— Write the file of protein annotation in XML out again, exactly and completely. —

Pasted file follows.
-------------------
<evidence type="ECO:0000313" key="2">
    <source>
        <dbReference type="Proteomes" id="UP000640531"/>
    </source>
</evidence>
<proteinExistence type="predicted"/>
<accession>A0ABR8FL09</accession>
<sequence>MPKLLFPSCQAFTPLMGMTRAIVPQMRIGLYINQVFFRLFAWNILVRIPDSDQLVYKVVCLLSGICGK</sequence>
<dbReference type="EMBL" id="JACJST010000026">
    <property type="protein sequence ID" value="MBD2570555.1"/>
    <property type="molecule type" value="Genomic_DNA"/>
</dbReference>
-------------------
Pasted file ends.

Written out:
<evidence type="ECO:0000313" key="2">
    <source>
        <dbReference type="Proteomes" id="UP000640531"/>
    </source>
</evidence>
<proteinExistence type="predicted"/>
<accession>A0ABR8FL09</accession>
<sequence>MPKLLFPSCQAFTPLMGMTRAIVPQMRIGLYINQVFFRLFAWNILVRIPDSDQLVYKVVCLLSGICGK</sequence>
<dbReference type="EMBL" id="JACJST010000026">
    <property type="protein sequence ID" value="MBD2570555.1"/>
    <property type="molecule type" value="Genomic_DNA"/>
</dbReference>